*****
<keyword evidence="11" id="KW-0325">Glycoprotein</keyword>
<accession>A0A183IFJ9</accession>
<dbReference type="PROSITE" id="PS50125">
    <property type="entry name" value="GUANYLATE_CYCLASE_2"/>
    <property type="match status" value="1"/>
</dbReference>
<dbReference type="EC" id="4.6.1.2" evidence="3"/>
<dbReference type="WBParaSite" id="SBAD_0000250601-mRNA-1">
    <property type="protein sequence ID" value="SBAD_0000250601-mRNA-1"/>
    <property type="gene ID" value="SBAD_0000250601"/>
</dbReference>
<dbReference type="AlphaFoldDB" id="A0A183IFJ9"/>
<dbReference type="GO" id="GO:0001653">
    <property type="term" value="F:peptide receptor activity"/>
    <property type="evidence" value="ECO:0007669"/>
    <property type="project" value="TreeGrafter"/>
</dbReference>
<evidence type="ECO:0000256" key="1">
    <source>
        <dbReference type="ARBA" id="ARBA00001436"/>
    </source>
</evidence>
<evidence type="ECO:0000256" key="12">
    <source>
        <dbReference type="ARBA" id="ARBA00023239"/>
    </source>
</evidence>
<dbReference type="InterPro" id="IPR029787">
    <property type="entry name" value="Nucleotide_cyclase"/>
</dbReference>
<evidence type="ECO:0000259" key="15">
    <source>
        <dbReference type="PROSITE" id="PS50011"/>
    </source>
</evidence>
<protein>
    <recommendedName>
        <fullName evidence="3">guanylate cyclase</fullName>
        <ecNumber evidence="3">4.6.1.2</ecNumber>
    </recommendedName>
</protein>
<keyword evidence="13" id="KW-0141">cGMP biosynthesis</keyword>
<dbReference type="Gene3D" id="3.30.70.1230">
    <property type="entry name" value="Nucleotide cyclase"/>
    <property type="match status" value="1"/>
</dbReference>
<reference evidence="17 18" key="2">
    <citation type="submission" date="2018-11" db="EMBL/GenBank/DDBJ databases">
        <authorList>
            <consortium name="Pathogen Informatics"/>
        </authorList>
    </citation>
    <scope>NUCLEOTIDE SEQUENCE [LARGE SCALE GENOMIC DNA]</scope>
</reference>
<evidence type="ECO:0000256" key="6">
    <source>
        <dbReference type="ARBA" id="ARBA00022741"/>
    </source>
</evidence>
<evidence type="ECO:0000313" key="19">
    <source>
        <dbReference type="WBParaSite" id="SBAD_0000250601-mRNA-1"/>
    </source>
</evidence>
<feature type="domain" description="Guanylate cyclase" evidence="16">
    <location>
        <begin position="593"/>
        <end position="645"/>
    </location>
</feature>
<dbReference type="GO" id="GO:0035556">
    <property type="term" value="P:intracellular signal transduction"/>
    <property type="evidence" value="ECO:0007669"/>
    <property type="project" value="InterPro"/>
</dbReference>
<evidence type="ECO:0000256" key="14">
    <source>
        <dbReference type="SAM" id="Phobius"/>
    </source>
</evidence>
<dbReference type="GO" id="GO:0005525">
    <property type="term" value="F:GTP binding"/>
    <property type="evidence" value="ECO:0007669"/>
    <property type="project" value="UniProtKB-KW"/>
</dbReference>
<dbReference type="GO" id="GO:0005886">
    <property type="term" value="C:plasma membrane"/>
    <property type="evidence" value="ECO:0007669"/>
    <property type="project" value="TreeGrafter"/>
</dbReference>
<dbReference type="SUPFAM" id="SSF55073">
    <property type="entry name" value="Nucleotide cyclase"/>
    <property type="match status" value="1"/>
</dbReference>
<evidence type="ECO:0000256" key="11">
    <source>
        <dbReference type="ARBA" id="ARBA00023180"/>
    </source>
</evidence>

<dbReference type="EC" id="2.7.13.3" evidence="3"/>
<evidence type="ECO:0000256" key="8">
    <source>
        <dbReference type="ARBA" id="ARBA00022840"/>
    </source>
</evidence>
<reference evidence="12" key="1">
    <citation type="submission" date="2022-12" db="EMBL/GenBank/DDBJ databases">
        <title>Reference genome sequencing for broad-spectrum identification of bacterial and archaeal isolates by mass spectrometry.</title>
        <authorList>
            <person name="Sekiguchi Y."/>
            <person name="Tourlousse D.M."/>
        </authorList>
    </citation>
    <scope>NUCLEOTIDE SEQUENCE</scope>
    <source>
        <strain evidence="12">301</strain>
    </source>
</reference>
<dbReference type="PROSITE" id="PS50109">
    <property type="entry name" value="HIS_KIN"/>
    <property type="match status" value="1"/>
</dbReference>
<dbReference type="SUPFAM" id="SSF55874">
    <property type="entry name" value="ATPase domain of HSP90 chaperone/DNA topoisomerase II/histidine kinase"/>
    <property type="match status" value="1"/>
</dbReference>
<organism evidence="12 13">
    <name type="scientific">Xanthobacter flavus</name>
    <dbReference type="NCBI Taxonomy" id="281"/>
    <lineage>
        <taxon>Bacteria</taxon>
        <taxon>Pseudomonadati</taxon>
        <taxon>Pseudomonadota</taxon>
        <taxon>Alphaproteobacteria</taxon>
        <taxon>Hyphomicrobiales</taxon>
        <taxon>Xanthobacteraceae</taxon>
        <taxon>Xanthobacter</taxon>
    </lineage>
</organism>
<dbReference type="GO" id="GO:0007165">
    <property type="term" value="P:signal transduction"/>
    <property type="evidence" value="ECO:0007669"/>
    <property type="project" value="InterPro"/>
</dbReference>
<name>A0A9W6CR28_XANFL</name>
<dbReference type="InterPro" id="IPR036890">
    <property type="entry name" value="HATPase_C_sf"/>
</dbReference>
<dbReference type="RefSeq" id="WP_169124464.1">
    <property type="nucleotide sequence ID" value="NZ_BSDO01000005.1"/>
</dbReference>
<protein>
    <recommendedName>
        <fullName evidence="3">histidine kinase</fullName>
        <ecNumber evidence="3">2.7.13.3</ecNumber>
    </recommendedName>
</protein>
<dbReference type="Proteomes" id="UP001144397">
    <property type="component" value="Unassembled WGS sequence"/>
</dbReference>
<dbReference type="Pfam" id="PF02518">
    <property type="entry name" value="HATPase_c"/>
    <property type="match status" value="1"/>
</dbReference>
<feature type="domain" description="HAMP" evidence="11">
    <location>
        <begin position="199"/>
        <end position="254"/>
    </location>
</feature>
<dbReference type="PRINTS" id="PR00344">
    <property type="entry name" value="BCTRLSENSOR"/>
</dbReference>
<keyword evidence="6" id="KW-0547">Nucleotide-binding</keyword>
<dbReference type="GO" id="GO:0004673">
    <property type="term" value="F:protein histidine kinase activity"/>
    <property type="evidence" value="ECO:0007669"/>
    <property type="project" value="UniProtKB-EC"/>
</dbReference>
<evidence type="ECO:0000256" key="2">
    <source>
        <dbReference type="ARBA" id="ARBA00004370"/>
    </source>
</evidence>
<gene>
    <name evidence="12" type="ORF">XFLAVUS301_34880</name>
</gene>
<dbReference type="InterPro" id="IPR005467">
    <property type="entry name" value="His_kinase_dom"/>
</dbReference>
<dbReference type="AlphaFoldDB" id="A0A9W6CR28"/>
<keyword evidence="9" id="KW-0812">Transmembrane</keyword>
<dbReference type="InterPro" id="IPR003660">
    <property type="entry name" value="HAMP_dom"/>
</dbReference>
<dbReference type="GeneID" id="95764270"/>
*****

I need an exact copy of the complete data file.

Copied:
<keyword evidence="11" id="KW-0325">Glycoprotein</keyword>
<accession>A0A183IFJ9</accession>
<dbReference type="PROSITE" id="PS50125">
    <property type="entry name" value="GUANYLATE_CYCLASE_2"/>
    <property type="match status" value="1"/>
</dbReference>
<dbReference type="EC" id="4.6.1.2" evidence="3"/>
<dbReference type="WBParaSite" id="SBAD_0000250601-mRNA-1">
    <property type="protein sequence ID" value="SBAD_0000250601-mRNA-1"/>
    <property type="gene ID" value="SBAD_0000250601"/>
</dbReference>
<dbReference type="AlphaFoldDB" id="A0A183IFJ9"/>
<dbReference type="GO" id="GO:0001653">
    <property type="term" value="F:peptide receptor activity"/>
    <property type="evidence" value="ECO:0007669"/>
    <property type="project" value="TreeGrafter"/>
</dbReference>
<evidence type="ECO:0000256" key="1">
    <source>
        <dbReference type="ARBA" id="ARBA00001436"/>
    </source>
</evidence>
<evidence type="ECO:0000256" key="12">
    <source>
        <dbReference type="ARBA" id="ARBA00023239"/>
    </source>
</evidence>
<dbReference type="InterPro" id="IPR029787">
    <property type="entry name" value="Nucleotide_cyclase"/>
</dbReference>
<evidence type="ECO:0000259" key="15">
    <source>
        <dbReference type="PROSITE" id="PS50011"/>
    </source>
</evidence>
<protein>
    <recommendedName>
        <fullName evidence="3">guanylate cyclase</fullName>
        <ecNumber evidence="3">4.6.1.2</ecNumber>
    </recommendedName>
</protein>
<keyword evidence="13" id="KW-0141">cGMP biosynthesis</keyword>
<dbReference type="Gene3D" id="3.30.70.1230">
    <property type="entry name" value="Nucleotide cyclase"/>
    <property type="match status" value="1"/>
</dbReference>
<reference evidence="17 18" key="2">
    <citation type="submission" date="2018-11" db="EMBL/GenBank/DDBJ databases">
        <authorList>
            <consortium name="Pathogen Informatics"/>
        </authorList>
    </citation>
    <scope>NUCLEOTIDE SEQUENCE [LARGE SCALE GENOMIC DNA]</scope>
</reference>
<evidence type="ECO:0000256" key="6">
    <source>
        <dbReference type="ARBA" id="ARBA00022741"/>
    </source>
</evidence>
<evidence type="ECO:0000313" key="19">
    <source>
        <dbReference type="WBParaSite" id="SBAD_0000250601-mRNA-1"/>
    </source>
</evidence>
<feature type="domain" description="Guanylate cyclase" evidence="16">
    <location>
        <begin position="593"/>
        <end position="645"/>
    </location>
</feature>
<dbReference type="GO" id="GO:0035556">
    <property type="term" value="P:intracellular signal transduction"/>
    <property type="evidence" value="ECO:0007669"/>
    <property type="project" value="InterPro"/>
</dbReference>
<evidence type="ECO:0000256" key="14">
    <source>
        <dbReference type="SAM" id="Phobius"/>
    </source>
</evidence>
<dbReference type="GO" id="GO:0005525">
    <property type="term" value="F:GTP binding"/>
    <property type="evidence" value="ECO:0007669"/>
    <property type="project" value="UniProtKB-KW"/>
</dbReference>
<dbReference type="GO" id="GO:0005886">
    <property type="term" value="C:plasma membrane"/>
    <property type="evidence" value="ECO:0007669"/>
    <property type="project" value="TreeGrafter"/>
</dbReference>
<dbReference type="SUPFAM" id="SSF55073">
    <property type="entry name" value="Nucleotide cyclase"/>
    <property type="match status" value="1"/>
</dbReference>
<evidence type="ECO:0000256" key="11">
    <source>
        <dbReference type="ARBA" id="ARBA00023180"/>
    </source>
</evidence>

<dbReference type="EC" id="2.7.13.3" evidence="3"/>
<evidence type="ECO:0000256" key="8">
    <source>
        <dbReference type="ARBA" id="ARBA00022840"/>
    </source>
</evidence>
<reference evidence="12" key="1">
    <citation type="submission" date="2022-12" db="EMBL/GenBank/DDBJ databases">
        <title>Reference genome sequencing for broad-spectrum identification of bacterial and archaeal isolates by mass spectrometry.</title>
        <authorList>
            <person name="Sekiguchi Y."/>
            <person name="Tourlousse D.M."/>
        </authorList>
    </citation>
    <scope>NUCLEOTIDE SEQUENCE</scope>
    <source>
        <strain evidence="12">301</strain>
    </source>
</reference>
<dbReference type="PROSITE" id="PS50109">
    <property type="entry name" value="HIS_KIN"/>
    <property type="match status" value="1"/>
</dbReference>
<dbReference type="SUPFAM" id="SSF55874">
    <property type="entry name" value="ATPase domain of HSP90 chaperone/DNA topoisomerase II/histidine kinase"/>
    <property type="match status" value="1"/>
</dbReference>
<organism evidence="12 13">
    <name type="scientific">Xanthobacter flavus</name>
    <dbReference type="NCBI Taxonomy" id="281"/>
    <lineage>
        <taxon>Bacteria</taxon>
        <taxon>Pseudomonadati</taxon>
        <taxon>Pseudomonadota</taxon>
        <taxon>Alphaproteobacteria</taxon>
        <taxon>Hyphomicrobiales</taxon>
        <taxon>Xanthobacteraceae</taxon>
        <taxon>Xanthobacter</taxon>
    </lineage>
</organism>
<dbReference type="GO" id="GO:0007165">
    <property type="term" value="P:signal transduction"/>
    <property type="evidence" value="ECO:0007669"/>
    <property type="project" value="InterPro"/>
</dbReference>
<name>A0A9W6CR28_XANFL</name>
<dbReference type="InterPro" id="IPR036890">
    <property type="entry name" value="HATPase_C_sf"/>
</dbReference>
<dbReference type="RefSeq" id="WP_169124464.1">
    <property type="nucleotide sequence ID" value="NZ_BSDO01000005.1"/>
</dbReference>
<protein>
    <recommendedName>
        <fullName evidence="3">histidine kinase</fullName>
        <ecNumber evidence="3">2.7.13.3</ecNumber>
    </recommendedName>
</protein>
<dbReference type="Proteomes" id="UP001144397">
    <property type="component" value="Unassembled WGS sequence"/>
</dbReference>
<dbReference type="Pfam" id="PF02518">
    <property type="entry name" value="HATPase_c"/>
    <property type="match status" value="1"/>
</dbReference>
<feature type="domain" description="HAMP" evidence="11">
    <location>
        <begin position="199"/>
        <end position="254"/>
    </location>
</feature>
<dbReference type="PRINTS" id="PR00344">
    <property type="entry name" value="BCTRLSENSOR"/>
</dbReference>
<keyword evidence="6" id="KW-0547">Nucleotide-binding</keyword>
<dbReference type="GO" id="GO:0004673">
    <property type="term" value="F:protein histidine kinase activity"/>
    <property type="evidence" value="ECO:0007669"/>
    <property type="project" value="UniProtKB-EC"/>
</dbReference>
<evidence type="ECO:0000256" key="2">
    <source>
        <dbReference type="ARBA" id="ARBA00004370"/>
    </source>
</evidence>
<gene>
    <name evidence="12" type="ORF">XFLAVUS301_34880</name>
</gene>
<dbReference type="InterPro" id="IPR005467">
    <property type="entry name" value="His_kinase_dom"/>
</dbReference>
<dbReference type="AlphaFoldDB" id="A0A9W6CR28"/>
<keyword evidence="9" id="KW-0812">Transmembrane</keyword>
<dbReference type="InterPro" id="IPR003660">
    <property type="entry name" value="HAMP_dom"/>
</dbReference>
<dbReference type="GeneID" id="95764270"/>